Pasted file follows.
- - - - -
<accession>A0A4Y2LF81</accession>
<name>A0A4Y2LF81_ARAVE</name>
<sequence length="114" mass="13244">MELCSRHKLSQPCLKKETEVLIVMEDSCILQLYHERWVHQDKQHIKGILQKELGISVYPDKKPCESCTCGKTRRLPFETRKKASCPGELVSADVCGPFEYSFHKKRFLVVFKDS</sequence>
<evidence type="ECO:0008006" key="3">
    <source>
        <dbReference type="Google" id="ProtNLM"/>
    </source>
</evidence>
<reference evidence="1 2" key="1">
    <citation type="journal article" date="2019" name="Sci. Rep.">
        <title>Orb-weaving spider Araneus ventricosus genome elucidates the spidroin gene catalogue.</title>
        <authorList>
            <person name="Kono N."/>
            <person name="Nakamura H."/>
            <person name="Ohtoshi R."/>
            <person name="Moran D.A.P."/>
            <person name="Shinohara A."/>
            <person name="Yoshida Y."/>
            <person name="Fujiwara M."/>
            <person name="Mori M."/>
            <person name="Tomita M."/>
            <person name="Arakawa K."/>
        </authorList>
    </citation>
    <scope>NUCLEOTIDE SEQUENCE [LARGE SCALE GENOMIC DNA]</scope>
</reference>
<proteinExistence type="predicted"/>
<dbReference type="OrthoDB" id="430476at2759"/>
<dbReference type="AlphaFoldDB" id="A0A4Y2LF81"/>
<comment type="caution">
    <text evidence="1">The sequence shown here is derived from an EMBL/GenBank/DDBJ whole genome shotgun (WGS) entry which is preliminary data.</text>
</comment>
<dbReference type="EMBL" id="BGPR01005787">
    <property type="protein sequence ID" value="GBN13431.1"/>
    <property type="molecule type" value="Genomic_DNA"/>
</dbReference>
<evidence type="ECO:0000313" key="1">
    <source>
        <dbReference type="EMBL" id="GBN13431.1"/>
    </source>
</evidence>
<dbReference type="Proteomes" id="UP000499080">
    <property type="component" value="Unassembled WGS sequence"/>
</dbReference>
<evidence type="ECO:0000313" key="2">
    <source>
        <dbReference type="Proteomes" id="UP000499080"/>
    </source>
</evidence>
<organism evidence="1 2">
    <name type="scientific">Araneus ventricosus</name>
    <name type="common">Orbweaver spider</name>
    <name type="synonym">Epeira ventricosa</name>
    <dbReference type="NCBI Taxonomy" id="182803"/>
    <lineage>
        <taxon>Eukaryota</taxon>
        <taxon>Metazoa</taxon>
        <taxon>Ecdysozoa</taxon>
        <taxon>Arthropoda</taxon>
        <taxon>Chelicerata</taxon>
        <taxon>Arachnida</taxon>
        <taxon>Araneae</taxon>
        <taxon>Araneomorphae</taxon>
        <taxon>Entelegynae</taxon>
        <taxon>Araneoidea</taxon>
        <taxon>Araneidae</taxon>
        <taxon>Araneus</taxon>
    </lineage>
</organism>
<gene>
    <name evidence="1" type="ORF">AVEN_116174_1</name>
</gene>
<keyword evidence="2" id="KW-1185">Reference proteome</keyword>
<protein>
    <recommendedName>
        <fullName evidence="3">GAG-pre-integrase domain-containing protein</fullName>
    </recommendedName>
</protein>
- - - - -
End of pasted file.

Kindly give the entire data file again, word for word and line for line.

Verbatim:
<accession>A0A4Y2LF81</accession>
<name>A0A4Y2LF81_ARAVE</name>
<sequence length="114" mass="13244">MELCSRHKLSQPCLKKETEVLIVMEDSCILQLYHERWVHQDKQHIKGILQKELGISVYPDKKPCESCTCGKTRRLPFETRKKASCPGELVSADVCGPFEYSFHKKRFLVVFKDS</sequence>
<evidence type="ECO:0008006" key="3">
    <source>
        <dbReference type="Google" id="ProtNLM"/>
    </source>
</evidence>
<reference evidence="1 2" key="1">
    <citation type="journal article" date="2019" name="Sci. Rep.">
        <title>Orb-weaving spider Araneus ventricosus genome elucidates the spidroin gene catalogue.</title>
        <authorList>
            <person name="Kono N."/>
            <person name="Nakamura H."/>
            <person name="Ohtoshi R."/>
            <person name="Moran D.A.P."/>
            <person name="Shinohara A."/>
            <person name="Yoshida Y."/>
            <person name="Fujiwara M."/>
            <person name="Mori M."/>
            <person name="Tomita M."/>
            <person name="Arakawa K."/>
        </authorList>
    </citation>
    <scope>NUCLEOTIDE SEQUENCE [LARGE SCALE GENOMIC DNA]</scope>
</reference>
<proteinExistence type="predicted"/>
<dbReference type="OrthoDB" id="430476at2759"/>
<dbReference type="AlphaFoldDB" id="A0A4Y2LF81"/>
<comment type="caution">
    <text evidence="1">The sequence shown here is derived from an EMBL/GenBank/DDBJ whole genome shotgun (WGS) entry which is preliminary data.</text>
</comment>
<dbReference type="EMBL" id="BGPR01005787">
    <property type="protein sequence ID" value="GBN13431.1"/>
    <property type="molecule type" value="Genomic_DNA"/>
</dbReference>
<evidence type="ECO:0000313" key="1">
    <source>
        <dbReference type="EMBL" id="GBN13431.1"/>
    </source>
</evidence>
<dbReference type="Proteomes" id="UP000499080">
    <property type="component" value="Unassembled WGS sequence"/>
</dbReference>
<evidence type="ECO:0000313" key="2">
    <source>
        <dbReference type="Proteomes" id="UP000499080"/>
    </source>
</evidence>
<organism evidence="1 2">
    <name type="scientific">Araneus ventricosus</name>
    <name type="common">Orbweaver spider</name>
    <name type="synonym">Epeira ventricosa</name>
    <dbReference type="NCBI Taxonomy" id="182803"/>
    <lineage>
        <taxon>Eukaryota</taxon>
        <taxon>Metazoa</taxon>
        <taxon>Ecdysozoa</taxon>
        <taxon>Arthropoda</taxon>
        <taxon>Chelicerata</taxon>
        <taxon>Arachnida</taxon>
        <taxon>Araneae</taxon>
        <taxon>Araneomorphae</taxon>
        <taxon>Entelegynae</taxon>
        <taxon>Araneoidea</taxon>
        <taxon>Araneidae</taxon>
        <taxon>Araneus</taxon>
    </lineage>
</organism>
<gene>
    <name evidence="1" type="ORF">AVEN_116174_1</name>
</gene>
<keyword evidence="2" id="KW-1185">Reference proteome</keyword>
<protein>
    <recommendedName>
        <fullName evidence="3">GAG-pre-integrase domain-containing protein</fullName>
    </recommendedName>
</protein>